- Egg yolk - Mind blown! Hair was silky smooth & squeaky clean. A protein drink for you hair with a pH of around 6. I couldn’t actually believe the results and instantly felt an urge to tell friends & family, who did not share my enthusiasm and instead thought I’d gone mad. However my mum was happy her hens were also supplying shampoo! And my Grandma said in the olden days they used to sit in front of the fire with egg white hair masks on. Nothing is ever 'new', it just comes back around.
Summary = Amazing for cleansing & conditioning.
Terrible for bathroom smell.
Disclaimer: separate the egg and only use the yolk if you wash with hot
water…otherwise you will end up with scrambled egg on your head. Awkward.
- Rye Flour - Similar pH to scalp (pH5) so doesn’t mess with the natural balance. Make into a paste with water, slap on & rinse off. Wonderful wonderful wonderful! Hair is clean & feels incredibly thick. Also the vegan friendly option.
- Chickpea (Gram) flour - does the same job as rye flour. Slightly earthier smell. As there is no gluten in rye & gram flour, they don’t get gloopy and rinse out easily.
- Apple sauce - good for removing waxy build-up from hard water mineral deposits.
- Bicarbonate of Soda - Not recommended for regular use due to alkalinity (pH8). However it does wonders for removing hard water mineral deposit build-up occasionally.
- Apple Cider Vinegar - Many known health benefits to ACV with hair shine being one of them. If poured directly onto the scalp it will disrupt the pH, so I only dipped the ends in a watered-down solution. I didn’t notice a difference but I only tried twice as my hair is already in good condition after the sebum brushing.
- Cotton t-shirt towel-drying - Noticeably helped remove excess oil. However, it’s time-consuming and probably causes breakage.
- There are many more ideas for natural shampoo and conditioner alternatives online. Just search the glamorously named ‘No Poo’ (no shampoo) movement and discover endless amounts, including tea rinses, clays and soap nuts.
WHAT ABOUT THE SMELL?
You know when you get your hair wet in the rain?…it smells like that, of nothing. If you want to add scent, rub a drop of essential oil in your palms and rub into hair when wet. I only did this once or twice with clove oil (because it was the only oil in my toilet bag) and resulted in me smelling of ‘Christmas’ which was quite nice. I’ve since stopped with scents because it doesn’t bother me that my hair doesn’t smell and I’d rather save my essential oils for other projects.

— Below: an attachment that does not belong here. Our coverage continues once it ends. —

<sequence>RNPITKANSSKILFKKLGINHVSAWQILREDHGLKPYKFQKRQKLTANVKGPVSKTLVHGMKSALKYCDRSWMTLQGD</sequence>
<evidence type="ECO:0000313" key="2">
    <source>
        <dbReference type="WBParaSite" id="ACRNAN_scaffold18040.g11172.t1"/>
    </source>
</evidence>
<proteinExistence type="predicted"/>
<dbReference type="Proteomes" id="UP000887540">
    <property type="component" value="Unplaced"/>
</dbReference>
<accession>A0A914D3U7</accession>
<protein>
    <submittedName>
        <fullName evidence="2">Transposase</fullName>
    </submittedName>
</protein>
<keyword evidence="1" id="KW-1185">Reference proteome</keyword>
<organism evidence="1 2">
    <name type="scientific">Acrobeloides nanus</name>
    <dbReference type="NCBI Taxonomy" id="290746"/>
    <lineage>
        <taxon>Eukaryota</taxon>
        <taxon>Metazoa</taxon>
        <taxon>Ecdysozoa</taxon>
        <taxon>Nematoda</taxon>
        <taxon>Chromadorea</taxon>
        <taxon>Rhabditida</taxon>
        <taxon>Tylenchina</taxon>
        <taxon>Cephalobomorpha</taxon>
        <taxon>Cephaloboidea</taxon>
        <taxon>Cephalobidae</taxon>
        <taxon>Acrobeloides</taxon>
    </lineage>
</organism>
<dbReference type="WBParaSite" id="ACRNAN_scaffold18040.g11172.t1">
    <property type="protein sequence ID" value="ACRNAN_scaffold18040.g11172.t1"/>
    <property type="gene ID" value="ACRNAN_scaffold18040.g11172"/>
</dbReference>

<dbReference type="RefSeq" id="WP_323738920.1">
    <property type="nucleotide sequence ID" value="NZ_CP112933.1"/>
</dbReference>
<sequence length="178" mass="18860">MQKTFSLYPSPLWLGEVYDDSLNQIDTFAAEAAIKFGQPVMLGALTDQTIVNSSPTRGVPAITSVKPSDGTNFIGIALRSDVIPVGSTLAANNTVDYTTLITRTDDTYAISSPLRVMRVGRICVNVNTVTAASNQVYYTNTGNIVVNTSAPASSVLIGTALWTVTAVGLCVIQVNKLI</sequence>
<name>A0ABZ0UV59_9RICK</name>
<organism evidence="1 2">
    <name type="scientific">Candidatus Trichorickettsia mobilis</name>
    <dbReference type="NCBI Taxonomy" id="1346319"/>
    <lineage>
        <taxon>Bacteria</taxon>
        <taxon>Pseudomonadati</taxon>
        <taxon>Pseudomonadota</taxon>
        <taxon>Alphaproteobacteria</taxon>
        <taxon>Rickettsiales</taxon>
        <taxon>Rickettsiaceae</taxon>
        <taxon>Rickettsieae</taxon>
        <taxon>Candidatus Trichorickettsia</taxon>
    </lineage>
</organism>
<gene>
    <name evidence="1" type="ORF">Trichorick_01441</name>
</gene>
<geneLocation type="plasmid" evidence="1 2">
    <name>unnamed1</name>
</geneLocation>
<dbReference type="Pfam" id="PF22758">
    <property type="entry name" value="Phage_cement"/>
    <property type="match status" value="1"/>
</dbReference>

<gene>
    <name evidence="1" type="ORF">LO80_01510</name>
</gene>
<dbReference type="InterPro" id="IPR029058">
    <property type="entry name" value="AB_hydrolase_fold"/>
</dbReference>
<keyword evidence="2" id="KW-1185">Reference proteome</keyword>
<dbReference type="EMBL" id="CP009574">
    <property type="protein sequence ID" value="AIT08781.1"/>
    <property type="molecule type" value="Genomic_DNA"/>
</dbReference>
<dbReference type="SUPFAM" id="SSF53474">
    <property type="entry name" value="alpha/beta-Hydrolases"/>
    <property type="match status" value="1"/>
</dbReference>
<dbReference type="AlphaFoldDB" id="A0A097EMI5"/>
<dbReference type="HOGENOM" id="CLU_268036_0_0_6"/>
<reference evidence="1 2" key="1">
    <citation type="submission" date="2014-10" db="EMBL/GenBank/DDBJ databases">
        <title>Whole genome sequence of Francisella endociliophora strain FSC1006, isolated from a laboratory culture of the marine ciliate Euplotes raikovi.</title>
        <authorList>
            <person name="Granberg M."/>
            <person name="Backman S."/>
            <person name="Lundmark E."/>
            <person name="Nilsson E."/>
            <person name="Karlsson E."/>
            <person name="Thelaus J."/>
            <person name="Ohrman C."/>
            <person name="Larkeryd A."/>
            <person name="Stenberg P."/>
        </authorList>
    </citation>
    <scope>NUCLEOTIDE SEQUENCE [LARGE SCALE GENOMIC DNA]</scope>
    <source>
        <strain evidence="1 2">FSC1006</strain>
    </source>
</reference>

Let’s get real about this. I’m not glorifying it and giving you any insta filters. If you’re going to give it a go, you need to be fully prepared for the grossness.
Picture 1 - after 2 weeks with 3 water-only washes.
Rank, bogging, manky, as we say in Scotland.
Picture 2 - after first egg yolk wash - a miracle to behold!
Was so delighted that I wore my hair down to celebrate.
Picture 3 - water wash & drying with a cotton t-shirt.
Pleasantly surprised with the results.
Picture 4 - week 11, after a chickpea flour wash
NOT ALL WATER SUPPLIES ARE CREATED EQUAL
I started this experiment in Scotland and had no idea how good the water quality was … until I went back to London. I now realise how lucky I was to have started the transition with soft water. Hard water is very difficult to manage on the hair (and skin). It is drying and leaves heavy mineral build-up. I have since moved to Italy where the water is also very hard. Change of climate is now another variable in my experiment, with heat and humidity adding to the mix. It feels like I have taken some steps backwards in my progress and am still very much in the transition period. At the moment, I use rye or chickpea flour with a sprinkling of bicarbonate of soda, and alternate with a water-only wash/cotton towel dry.
It has been 12 weeks since I last used shampoo & conditioner and my hair is now publicly passable, which is a relief considering the world is emerging from lockdown. I didn’t think I’d have the patience to last this long but now I’m here I want to continue, with my ultimate goals being to wash my hair less and never rely on synthetic products.
Gone are the early days of the permanently sleek oily top-knot concealed carefully by various headbands, and I like wearing it down with its new voluminous swish. The ends are in the best condition they have ever been. However I’m not about to become the poster girl for Pantene Pro-V or such-like glossy brands. There are still heavy waxy bad days. And I’m still trying to find a solution to combat the hard water problem. It is work is progress...
Rome wasn’t built in a day, as they say here.
Good luck if you give it a bash.